Fifteen years ago, DJ Shadow released Endtroducing…, a timeless masterpiece that secured his legacy as a pioneer of instrumental hip-hop and inspired several generation of beatmakers. With his latest The Less You Know, The Better, released last month on Verve, the legendary turntablist returns to his roots after experimenting on his confrontational and polarizing 2006 album The Outsider. He speaks here about recalibrating people’s expectations, performing in the Shadowsphere, and meeting Francois Mitterand in the sixth grade. This interview by Lainna Fader.
You’ve said you have the collector gene in your blood—who else in your family is a collector and what do they collect?
One common thread I’ve noticed among collectors is that many come from lower-middle class backgrounds, where they were often denied ‘frivolous’ purchases, for obvious reasons. I suppose that was the case with me. I grew up collecting baseball cards first, because they were cheap and plentiful. From there I moved into comic books, and then sold them all to buy—new—rap records around ’85-’86.
How do you think growing up when you did and where you did influenced the music you make?
A positive component of the gravitational pull of the tech sector in the ’70s and ’80s was the influx of highly educated dreamers. In some ways, they helped prolong the utopian ideal that California has always represented. Growing up in a small University town—Davis—there were ideas and experiments happening constantly. I met Francois Mitterand when I was in 6th grade. He came to our ‘experimental’ neighborhood to evaluate our solar program. The press trampled our flowerbed. I’ve also gained a lot of respect for Davis since reading the book Our Band Could Be Your Life. There are several examples of bands who gained a following there before anywhere else. I guess the sons and daughters of dreamers had a lot going on upstairs.
You talk a lot about your hip-hop background, but the samples you use show that you’ve got an incredible range of musical knowledge—who first taught you that you should embrace all music?
The very first rap record I ever bought was a Sugar Hill Records compilation that contained The Adventures of Grandmaster Flash On The Wheels Of Steel. Right there, on that one cut, is the basis for everything I do. Buy it and listen for yourself. No one told Flash he couldn’t mix disco with Queen and children’s records. This is a lineage that goes back to the mid-late ’70s.
How is the new record, The Less You Know, The Better, ‘a return to form’? How does it fit into the DJ Shadow discography?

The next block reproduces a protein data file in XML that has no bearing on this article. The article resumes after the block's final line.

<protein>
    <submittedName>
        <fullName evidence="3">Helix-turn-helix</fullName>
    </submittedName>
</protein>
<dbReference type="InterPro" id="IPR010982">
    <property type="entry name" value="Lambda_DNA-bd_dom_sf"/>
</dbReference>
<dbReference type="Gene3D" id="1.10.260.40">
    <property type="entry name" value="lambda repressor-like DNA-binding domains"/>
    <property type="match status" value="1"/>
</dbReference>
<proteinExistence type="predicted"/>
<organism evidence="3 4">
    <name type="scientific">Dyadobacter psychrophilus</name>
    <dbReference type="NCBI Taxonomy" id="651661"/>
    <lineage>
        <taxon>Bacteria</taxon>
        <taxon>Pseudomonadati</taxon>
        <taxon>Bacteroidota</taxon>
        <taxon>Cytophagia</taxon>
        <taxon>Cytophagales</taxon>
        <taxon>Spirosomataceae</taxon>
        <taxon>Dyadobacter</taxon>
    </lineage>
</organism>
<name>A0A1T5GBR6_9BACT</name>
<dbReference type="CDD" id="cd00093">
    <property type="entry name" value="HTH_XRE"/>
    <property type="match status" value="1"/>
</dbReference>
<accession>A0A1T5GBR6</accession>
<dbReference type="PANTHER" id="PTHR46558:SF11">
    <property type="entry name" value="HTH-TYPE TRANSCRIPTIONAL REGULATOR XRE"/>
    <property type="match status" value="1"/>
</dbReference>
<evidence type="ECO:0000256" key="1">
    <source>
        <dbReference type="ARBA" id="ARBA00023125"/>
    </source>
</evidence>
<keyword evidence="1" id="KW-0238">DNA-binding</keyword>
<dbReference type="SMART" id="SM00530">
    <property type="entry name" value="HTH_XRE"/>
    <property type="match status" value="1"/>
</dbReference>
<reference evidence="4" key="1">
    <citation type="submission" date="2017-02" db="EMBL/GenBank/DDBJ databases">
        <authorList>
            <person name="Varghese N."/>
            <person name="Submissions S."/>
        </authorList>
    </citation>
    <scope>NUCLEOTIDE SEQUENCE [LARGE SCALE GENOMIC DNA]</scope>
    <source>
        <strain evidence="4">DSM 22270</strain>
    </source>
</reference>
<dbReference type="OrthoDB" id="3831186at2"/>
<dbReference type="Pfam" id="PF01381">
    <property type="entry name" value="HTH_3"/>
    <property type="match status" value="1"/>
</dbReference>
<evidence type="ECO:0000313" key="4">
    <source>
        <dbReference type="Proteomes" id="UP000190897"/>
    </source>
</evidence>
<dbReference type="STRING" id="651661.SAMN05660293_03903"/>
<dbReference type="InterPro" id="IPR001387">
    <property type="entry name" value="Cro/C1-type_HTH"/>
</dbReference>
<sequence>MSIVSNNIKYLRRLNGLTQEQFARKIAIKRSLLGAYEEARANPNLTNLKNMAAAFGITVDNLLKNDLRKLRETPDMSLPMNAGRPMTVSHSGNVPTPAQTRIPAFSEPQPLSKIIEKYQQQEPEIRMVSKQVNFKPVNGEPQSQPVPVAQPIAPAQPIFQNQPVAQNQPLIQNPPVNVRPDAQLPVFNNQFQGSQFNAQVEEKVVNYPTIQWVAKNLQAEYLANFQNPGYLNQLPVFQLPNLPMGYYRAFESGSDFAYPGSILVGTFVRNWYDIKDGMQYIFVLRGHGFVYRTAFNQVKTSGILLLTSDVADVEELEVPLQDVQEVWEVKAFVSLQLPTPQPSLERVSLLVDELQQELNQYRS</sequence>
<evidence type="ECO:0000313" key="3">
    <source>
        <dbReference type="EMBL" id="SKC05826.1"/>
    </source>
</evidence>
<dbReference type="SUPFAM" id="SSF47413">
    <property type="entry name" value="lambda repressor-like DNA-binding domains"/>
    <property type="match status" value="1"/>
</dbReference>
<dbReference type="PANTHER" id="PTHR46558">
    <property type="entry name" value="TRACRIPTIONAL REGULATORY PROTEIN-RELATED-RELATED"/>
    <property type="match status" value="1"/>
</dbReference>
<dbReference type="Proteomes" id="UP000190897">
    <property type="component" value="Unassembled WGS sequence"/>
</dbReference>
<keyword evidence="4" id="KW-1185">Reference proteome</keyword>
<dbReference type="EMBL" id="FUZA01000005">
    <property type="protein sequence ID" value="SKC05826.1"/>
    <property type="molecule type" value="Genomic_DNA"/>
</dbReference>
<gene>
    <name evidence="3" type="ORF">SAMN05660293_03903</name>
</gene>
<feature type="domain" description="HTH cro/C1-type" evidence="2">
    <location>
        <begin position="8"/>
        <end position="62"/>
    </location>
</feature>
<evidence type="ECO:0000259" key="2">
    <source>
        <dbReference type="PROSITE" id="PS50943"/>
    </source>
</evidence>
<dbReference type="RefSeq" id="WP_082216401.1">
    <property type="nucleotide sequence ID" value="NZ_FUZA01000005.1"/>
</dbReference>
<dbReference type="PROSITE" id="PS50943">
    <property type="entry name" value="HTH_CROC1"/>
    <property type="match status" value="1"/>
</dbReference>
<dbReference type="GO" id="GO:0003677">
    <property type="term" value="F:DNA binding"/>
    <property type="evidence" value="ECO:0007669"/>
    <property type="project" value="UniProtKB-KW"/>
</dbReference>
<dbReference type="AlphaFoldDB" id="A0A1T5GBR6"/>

If it is a return to form, it’s in that I’m back to the sample discipline primarily, and almost exclusively. On the last record, I dabbled into other ways of making beats. And that’s not to say I won’t return to that as well—I may return to that at some point—but on this record, I really wanted to zoom in on taking samples and trying to change my mindset as opposed to ‘more more more’ and ‘faster faster faster’—all the ways you can fool yourself into thinking that you’re doing something interesting as a producer. More cuts. More samples. Throw the whole kitchen sink in there. On this one, I kinda wanted to let the samples breathe a little bit. Thematically, I wasn’t trying to provoke as much as I was on The Outsider. The Outsider was a record I felt I had to do, and I felt I had to do it to clear the slate, and allow myself to start over and start fresh.
What mindset were you in when you went into and came out of making the record?
Going in, I pretty vividly remember—I was poking at collecting a bunch of samples on and off while I was doing other work for the first half of ’09, and then when I finally got into the workspace that I set up, which was away from home and away from everything, within about a day and half of sitting down by myself, with just my records and my gear, I was pretty amazed at how quickly I was able to get back to that level of concentration that I hadn’t really had the luxury of giving myself in quite some time. I felt really thankful for that. I suppose that the overarching feeling during that first session was gratitude at what The Outsider had allowed and had achieved in terms of recalibrating people’s expectations. And I realize that’s a pretty generous way of putting it. I know a lot of people had a lot of problems with that record, but for me, that record was a gift because it allowed me to work on this one. I allowed myself more time with this album to sequence since the first album. In the very end, I think I found a sequence that really worked for me, and I was really concerned with it prior to that moment.